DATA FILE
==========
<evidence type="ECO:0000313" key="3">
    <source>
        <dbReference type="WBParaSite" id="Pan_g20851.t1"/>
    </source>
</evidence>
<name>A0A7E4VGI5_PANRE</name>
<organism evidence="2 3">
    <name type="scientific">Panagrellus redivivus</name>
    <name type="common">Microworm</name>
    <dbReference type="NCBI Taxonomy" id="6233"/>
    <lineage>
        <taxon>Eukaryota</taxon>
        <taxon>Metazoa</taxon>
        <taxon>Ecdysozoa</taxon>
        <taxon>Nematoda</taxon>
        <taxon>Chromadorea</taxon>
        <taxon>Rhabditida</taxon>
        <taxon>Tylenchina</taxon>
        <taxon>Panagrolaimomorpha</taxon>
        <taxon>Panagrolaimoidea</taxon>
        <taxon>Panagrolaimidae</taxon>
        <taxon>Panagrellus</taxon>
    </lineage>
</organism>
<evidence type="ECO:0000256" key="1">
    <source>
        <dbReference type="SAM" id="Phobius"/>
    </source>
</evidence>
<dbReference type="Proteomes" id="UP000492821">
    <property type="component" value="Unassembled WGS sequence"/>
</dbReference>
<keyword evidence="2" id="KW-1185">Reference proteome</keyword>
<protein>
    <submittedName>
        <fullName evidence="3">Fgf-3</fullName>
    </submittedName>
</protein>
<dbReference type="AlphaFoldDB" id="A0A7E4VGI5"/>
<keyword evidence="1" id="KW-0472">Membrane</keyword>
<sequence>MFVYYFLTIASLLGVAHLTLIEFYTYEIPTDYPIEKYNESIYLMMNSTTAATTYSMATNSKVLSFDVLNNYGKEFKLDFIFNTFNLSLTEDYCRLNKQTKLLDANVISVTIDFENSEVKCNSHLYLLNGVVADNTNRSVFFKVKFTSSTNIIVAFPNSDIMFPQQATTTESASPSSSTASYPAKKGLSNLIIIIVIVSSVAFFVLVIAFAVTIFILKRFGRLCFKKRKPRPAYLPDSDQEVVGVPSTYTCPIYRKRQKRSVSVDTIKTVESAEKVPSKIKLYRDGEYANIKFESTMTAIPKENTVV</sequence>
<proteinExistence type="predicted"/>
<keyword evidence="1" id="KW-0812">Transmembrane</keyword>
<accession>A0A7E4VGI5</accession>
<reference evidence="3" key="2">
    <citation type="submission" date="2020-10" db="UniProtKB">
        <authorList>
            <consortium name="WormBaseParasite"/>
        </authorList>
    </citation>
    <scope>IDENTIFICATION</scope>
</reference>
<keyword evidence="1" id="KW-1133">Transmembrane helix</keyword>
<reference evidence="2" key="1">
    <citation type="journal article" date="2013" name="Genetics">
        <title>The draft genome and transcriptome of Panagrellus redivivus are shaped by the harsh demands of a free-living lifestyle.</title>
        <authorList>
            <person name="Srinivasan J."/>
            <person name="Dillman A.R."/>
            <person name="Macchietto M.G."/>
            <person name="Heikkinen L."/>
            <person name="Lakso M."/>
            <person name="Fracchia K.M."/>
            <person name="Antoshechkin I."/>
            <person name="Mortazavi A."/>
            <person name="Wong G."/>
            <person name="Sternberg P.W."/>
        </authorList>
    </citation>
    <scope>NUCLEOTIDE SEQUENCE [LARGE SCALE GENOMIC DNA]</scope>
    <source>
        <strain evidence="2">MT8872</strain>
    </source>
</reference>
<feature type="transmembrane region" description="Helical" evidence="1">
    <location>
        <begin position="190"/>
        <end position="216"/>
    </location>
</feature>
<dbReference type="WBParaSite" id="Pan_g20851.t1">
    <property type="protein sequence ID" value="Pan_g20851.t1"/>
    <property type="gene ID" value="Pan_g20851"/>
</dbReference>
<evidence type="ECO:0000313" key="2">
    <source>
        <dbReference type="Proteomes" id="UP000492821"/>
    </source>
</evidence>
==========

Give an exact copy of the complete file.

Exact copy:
<evidence type="ECO:0000313" key="3">
    <source>
        <dbReference type="WBParaSite" id="Pan_g20851.t1"/>
    </source>
</evidence>
<name>A0A7E4VGI5_PANRE</name>
<organism evidence="2 3">
    <name type="scientific">Panagrellus redivivus</name>
    <name type="common">Microworm</name>
    <dbReference type="NCBI Taxonomy" id="6233"/>
    <lineage>
        <taxon>Eukaryota</taxon>
        <taxon>Metazoa</taxon>
        <taxon>Ecdysozoa</taxon>
        <taxon>Nematoda</taxon>
        <taxon>Chromadorea</taxon>
        <taxon>Rhabditida</taxon>
        <taxon>Tylenchina</taxon>
        <taxon>Panagrolaimomorpha</taxon>
        <taxon>Panagrolaimoidea</taxon>
        <taxon>Panagrolaimidae</taxon>
        <taxon>Panagrellus</taxon>
    </lineage>
</organism>
<evidence type="ECO:0000256" key="1">
    <source>
        <dbReference type="SAM" id="Phobius"/>
    </source>
</evidence>
<dbReference type="Proteomes" id="UP000492821">
    <property type="component" value="Unassembled WGS sequence"/>
</dbReference>
<keyword evidence="2" id="KW-1185">Reference proteome</keyword>
<protein>
    <submittedName>
        <fullName evidence="3">Fgf-3</fullName>
    </submittedName>
</protein>
<dbReference type="AlphaFoldDB" id="A0A7E4VGI5"/>
<keyword evidence="1" id="KW-0472">Membrane</keyword>
<sequence>MFVYYFLTIASLLGVAHLTLIEFYTYEIPTDYPIEKYNESIYLMMNSTTAATTYSMATNSKVLSFDVLNNYGKEFKLDFIFNTFNLSLTEDYCRLNKQTKLLDANVISVTIDFENSEVKCNSHLYLLNGVVADNTNRSVFFKVKFTSSTNIIVAFPNSDIMFPQQATTTESASPSSSTASYPAKKGLSNLIIIIVIVSSVAFFVLVIAFAVTIFILKRFGRLCFKKRKPRPAYLPDSDQEVVGVPSTYTCPIYRKRQKRSVSVDTIKTVESAEKVPSKIKLYRDGEYANIKFESTMTAIPKENTVV</sequence>
<proteinExistence type="predicted"/>
<keyword evidence="1" id="KW-0812">Transmembrane</keyword>
<accession>A0A7E4VGI5</accession>
<reference evidence="3" key="2">
    <citation type="submission" date="2020-10" db="UniProtKB">
        <authorList>
            <consortium name="WormBaseParasite"/>
        </authorList>
    </citation>
    <scope>IDENTIFICATION</scope>
</reference>
<keyword evidence="1" id="KW-1133">Transmembrane helix</keyword>
<reference evidence="2" key="1">
    <citation type="journal article" date="2013" name="Genetics">
        <title>The draft genome and transcriptome of Panagrellus redivivus are shaped by the harsh demands of a free-living lifestyle.</title>
        <authorList>
            <person name="Srinivasan J."/>
            <person name="Dillman A.R."/>
            <person name="Macchietto M.G."/>
            <person name="Heikkinen L."/>
            <person name="Lakso M."/>
            <person name="Fracchia K.M."/>
            <person name="Antoshechkin I."/>
            <person name="Mortazavi A."/>
            <person name="Wong G."/>
            <person name="Sternberg P.W."/>
        </authorList>
    </citation>
    <scope>NUCLEOTIDE SEQUENCE [LARGE SCALE GENOMIC DNA]</scope>
    <source>
        <strain evidence="2">MT8872</strain>
    </source>
</reference>
<feature type="transmembrane region" description="Helical" evidence="1">
    <location>
        <begin position="190"/>
        <end position="216"/>
    </location>
</feature>
<dbReference type="WBParaSite" id="Pan_g20851.t1">
    <property type="protein sequence ID" value="Pan_g20851.t1"/>
    <property type="gene ID" value="Pan_g20851"/>
</dbReference>
<evidence type="ECO:0000313" key="2">
    <source>
        <dbReference type="Proteomes" id="UP000492821"/>
    </source>
</evidence>